Siemens AG settlements with former Board members


This first appeared on KYC360 on 17 December 2009 as a  Hot Topic Briefing on Bribery and Corruption

In its recently published Notice of Annual Shareholders’ Meeting (‘the Siemens’ Notice’) to be held in Munich, Germany, on 26 January 2010, Siemens AG stated it intends to conclude all legal action relating to the acts of corruption revealed in 2006. Following agreements with the criminal prosecution and regulatory authorities in the US and Germany at the end of 2008 Siemens now envisages coming to settlements with regard to the responsibilities of former members of the Managing and Supervisory Board.

German law in the past considered bribes paid abroad as not criminal (and even tax deductible), even though this could constitute a violation of foreign laws. However, in 1999 bribing foreign officials and in 2002 bribes paid to employees of foreign companies became subject to criminal sanctions. In addition, Siemens shares were listed on the New York Stock Exchange in 2001. Siemens subsequently became subject to the US Foreign Corrupt Practices Act 1977, which requires the implementation of a system of internal controls that guard against bribery outside and within the US.

The Managing Board of Siemens reacted to this changed legal situation by introducing a compliance program in connection with the US listing in 2001. However, the US and German authorities found that this was not implemented or monitored consistently. According to the recent Siemens Notice, efforts initiated to reorganise the compliance program were inadequate with the result that substantial structural deficiencies remained until the end of 2006; the members of the Corporate Executive Committee failed to institute the required efficient control of the operating divisions as well as the required sanctioning of each violation.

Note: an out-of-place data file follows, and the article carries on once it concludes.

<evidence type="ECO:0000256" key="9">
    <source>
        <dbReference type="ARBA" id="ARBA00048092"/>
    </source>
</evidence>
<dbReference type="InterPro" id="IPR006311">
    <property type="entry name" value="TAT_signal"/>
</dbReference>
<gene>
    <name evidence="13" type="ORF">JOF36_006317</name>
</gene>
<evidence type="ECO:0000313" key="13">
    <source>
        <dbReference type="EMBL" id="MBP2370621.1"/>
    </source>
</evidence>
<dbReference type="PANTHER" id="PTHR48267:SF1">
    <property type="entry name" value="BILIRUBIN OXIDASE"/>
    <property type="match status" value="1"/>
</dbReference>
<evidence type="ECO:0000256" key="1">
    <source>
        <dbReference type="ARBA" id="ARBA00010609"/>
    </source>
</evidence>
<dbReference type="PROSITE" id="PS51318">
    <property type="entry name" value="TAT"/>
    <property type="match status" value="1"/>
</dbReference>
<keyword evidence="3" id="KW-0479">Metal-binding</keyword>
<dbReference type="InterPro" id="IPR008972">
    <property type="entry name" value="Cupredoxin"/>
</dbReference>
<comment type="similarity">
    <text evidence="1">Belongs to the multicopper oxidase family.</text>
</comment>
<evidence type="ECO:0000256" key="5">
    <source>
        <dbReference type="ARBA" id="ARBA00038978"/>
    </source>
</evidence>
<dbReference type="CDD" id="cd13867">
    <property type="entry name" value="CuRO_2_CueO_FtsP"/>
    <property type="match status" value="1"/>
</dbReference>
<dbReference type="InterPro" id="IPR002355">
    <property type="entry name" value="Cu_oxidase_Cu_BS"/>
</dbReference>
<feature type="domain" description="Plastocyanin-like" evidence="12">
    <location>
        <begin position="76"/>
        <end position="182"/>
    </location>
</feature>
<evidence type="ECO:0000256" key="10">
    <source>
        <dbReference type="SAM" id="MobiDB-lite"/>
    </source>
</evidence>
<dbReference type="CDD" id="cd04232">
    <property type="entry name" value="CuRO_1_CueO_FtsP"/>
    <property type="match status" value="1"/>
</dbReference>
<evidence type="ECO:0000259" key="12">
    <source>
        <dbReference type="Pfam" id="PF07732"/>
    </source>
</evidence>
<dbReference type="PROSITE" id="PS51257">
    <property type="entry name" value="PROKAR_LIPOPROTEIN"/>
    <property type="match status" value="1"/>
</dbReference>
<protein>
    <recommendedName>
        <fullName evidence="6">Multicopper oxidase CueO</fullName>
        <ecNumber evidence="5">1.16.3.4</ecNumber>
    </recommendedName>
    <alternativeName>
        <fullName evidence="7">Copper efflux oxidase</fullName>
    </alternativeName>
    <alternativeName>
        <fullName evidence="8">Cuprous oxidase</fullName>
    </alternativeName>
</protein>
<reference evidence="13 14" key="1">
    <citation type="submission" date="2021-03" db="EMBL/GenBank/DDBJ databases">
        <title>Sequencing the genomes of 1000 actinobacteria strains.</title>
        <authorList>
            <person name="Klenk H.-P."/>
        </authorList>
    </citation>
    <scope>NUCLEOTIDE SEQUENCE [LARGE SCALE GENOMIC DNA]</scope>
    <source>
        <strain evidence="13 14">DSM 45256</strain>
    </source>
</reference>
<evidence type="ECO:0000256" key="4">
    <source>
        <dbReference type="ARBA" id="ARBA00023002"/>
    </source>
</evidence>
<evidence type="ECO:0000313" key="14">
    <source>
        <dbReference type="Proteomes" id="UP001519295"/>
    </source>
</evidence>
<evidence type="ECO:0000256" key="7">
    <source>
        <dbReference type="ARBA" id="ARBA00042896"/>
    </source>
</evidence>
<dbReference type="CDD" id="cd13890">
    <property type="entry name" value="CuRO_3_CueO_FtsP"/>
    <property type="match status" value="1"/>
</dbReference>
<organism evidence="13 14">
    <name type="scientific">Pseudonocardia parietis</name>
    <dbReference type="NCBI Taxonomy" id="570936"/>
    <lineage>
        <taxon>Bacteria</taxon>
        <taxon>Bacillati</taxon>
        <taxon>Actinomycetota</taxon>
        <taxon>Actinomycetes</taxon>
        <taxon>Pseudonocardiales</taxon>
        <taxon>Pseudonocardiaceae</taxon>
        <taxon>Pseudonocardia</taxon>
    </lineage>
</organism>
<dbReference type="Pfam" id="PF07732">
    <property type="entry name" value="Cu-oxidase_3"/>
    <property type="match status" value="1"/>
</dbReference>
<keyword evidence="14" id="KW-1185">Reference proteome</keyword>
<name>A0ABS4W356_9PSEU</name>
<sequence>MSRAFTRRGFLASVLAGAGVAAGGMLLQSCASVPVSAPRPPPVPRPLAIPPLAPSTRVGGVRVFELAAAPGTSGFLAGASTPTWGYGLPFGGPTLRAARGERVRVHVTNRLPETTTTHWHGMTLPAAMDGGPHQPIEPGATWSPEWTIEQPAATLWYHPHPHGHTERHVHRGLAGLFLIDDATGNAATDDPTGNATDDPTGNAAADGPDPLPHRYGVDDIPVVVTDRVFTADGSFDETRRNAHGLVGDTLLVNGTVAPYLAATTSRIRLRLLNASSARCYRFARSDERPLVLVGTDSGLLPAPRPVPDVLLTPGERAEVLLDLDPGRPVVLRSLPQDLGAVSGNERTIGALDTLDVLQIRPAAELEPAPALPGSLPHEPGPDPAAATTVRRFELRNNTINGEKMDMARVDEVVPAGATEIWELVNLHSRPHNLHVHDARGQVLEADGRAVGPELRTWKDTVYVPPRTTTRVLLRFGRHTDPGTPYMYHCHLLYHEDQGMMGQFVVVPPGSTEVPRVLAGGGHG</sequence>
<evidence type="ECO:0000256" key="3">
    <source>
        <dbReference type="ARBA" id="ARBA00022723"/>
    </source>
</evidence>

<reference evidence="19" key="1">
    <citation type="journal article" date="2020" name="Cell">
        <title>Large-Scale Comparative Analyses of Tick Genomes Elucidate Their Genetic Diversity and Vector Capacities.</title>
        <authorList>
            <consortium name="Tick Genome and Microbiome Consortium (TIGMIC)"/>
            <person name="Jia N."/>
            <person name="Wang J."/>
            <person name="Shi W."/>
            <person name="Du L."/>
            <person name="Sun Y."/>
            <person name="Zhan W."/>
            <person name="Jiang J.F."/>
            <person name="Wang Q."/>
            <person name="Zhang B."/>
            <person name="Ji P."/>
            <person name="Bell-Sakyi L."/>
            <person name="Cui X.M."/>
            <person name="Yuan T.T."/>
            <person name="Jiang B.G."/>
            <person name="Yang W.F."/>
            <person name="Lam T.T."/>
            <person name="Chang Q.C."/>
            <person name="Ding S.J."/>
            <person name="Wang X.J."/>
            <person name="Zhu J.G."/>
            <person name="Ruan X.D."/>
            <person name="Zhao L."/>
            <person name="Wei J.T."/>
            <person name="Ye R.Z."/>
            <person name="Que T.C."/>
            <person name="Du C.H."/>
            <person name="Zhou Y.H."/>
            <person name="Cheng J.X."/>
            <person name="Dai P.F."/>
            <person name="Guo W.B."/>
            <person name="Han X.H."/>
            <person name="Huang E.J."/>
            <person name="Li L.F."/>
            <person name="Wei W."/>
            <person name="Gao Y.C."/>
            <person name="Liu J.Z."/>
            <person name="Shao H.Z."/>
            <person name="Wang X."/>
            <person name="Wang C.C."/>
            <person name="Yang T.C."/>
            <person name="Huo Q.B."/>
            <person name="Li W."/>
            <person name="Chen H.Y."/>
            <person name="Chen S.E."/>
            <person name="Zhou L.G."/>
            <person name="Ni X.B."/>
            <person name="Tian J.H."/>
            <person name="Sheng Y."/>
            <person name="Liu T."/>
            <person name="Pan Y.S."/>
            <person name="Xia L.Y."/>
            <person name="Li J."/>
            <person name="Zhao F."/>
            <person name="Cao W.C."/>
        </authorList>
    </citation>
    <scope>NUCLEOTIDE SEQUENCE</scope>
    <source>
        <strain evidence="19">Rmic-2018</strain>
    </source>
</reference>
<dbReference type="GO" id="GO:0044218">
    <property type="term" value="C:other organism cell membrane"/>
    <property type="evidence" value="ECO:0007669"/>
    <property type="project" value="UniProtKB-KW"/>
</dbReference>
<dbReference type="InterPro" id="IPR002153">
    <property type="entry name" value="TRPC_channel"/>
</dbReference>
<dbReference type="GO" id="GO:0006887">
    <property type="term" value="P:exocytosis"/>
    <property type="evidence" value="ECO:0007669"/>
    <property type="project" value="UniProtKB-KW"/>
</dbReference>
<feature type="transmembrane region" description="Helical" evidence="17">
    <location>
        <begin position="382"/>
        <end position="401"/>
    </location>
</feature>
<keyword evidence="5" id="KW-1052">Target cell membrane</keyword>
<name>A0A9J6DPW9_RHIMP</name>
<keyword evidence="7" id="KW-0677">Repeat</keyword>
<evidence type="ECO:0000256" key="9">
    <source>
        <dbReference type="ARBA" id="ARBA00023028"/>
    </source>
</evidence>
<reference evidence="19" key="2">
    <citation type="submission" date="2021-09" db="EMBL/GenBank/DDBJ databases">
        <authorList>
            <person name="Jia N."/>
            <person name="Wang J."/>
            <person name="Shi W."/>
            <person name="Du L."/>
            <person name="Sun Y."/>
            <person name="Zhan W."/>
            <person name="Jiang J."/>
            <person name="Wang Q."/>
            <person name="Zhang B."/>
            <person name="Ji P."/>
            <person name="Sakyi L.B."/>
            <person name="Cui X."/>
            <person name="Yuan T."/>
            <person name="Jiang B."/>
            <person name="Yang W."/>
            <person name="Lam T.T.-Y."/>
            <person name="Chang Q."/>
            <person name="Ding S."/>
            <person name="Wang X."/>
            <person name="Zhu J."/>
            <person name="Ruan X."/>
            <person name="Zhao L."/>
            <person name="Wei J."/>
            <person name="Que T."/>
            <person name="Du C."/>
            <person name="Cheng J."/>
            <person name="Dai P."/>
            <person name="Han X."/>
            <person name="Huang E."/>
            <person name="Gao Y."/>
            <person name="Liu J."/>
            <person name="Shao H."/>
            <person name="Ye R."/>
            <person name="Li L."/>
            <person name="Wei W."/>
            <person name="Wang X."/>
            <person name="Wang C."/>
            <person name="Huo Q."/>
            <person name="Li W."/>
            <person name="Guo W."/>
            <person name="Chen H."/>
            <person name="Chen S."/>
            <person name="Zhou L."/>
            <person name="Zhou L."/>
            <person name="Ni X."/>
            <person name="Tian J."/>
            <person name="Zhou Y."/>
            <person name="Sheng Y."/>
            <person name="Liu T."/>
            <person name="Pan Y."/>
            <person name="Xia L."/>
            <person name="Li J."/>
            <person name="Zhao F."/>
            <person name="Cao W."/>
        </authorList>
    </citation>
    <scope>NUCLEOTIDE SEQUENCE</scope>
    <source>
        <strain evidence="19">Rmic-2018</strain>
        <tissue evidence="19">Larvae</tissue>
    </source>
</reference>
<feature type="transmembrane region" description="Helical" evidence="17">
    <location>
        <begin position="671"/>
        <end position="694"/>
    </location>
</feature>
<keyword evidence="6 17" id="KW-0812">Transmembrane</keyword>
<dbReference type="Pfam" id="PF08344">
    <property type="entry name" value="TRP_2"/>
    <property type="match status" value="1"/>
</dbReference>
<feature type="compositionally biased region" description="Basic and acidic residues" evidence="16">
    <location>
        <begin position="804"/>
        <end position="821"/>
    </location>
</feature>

On 29 April 2008 the Siemens Supervisory Board retained external legal advisers to evaluate possible damage claims against members of the Managing Board. The legal advisers concluded that the organisation of the Siemens compliance system was deficient and the supervision of compliance rules was inadequate. They advised that the former members of the Corporate Executive Committee, Prof Johannes Feldmayer, Dr Thomas Ganswindt, Dr Klaus Kleinfeld, Prof Dr Edward G Krubasik, Rudi Lamprecht, Heinz-Joachim Neubürger, Prof Dr Heinrich v Pierer, Dr Jürgen Radomski, Dr Uriel Sharef and Prof Dr Klaus Wucherer had failed to fulfil their duties. On 8 August 2008 the Managing Board commissioned external legal advisers to evaluate possible claims against former members of the Supervisory Board.

Under the German Stock Corporation Act, Siemens can waive or settle claims against (former) members of the Managing and Supervisory Boards provided three years have passed since the claim came into existence, that the Shareholders’ Meeting approves the decision and that a minority of at least 10 per cent of the capital stock does not file a written objection. The Siemens Notice says the claims resulting from violations of organisational and supervisory duties in connection with corruption acts began at the latest with the comprehensive search of Siemens’ corporate offices on 15 November 2006, and that the three year period expired at the latest on 16 November 2009.

Most of the former board members - namely Baumann, Feldmayer, Kleinfeld, Krubasik, Lamprecht, v Pierer, Radomski, Sharef and Wucherer - have accepted individual settlements ranging between €500,000 and €5 million as submitted for approval by the Shareholder’s Meeting. Settlements could not be achieved with Ganswindt or Neubürger, and Siemens will initiate court proceedings against them and claim damages in accordance with their financial capability.

The Siemens Notice will be of interest to all companies seeking to hold to account individuals who have been responsible for allowing corrupt activity to occur. Siemens has taken the view that its proposal settlements of damage claims are preferable to enforcement in court. Certainly judicial enforcement could lead to years of costly legal action and further damage Siemens’ corporate reputation. These disputes could also devour a substantial part of the assets available for the compensation of losses (insurance payments and private assets) so that even after a successful conclusion of these legal disputes it would still be uncertain to what extent compensation payments by former board members could be actually realised.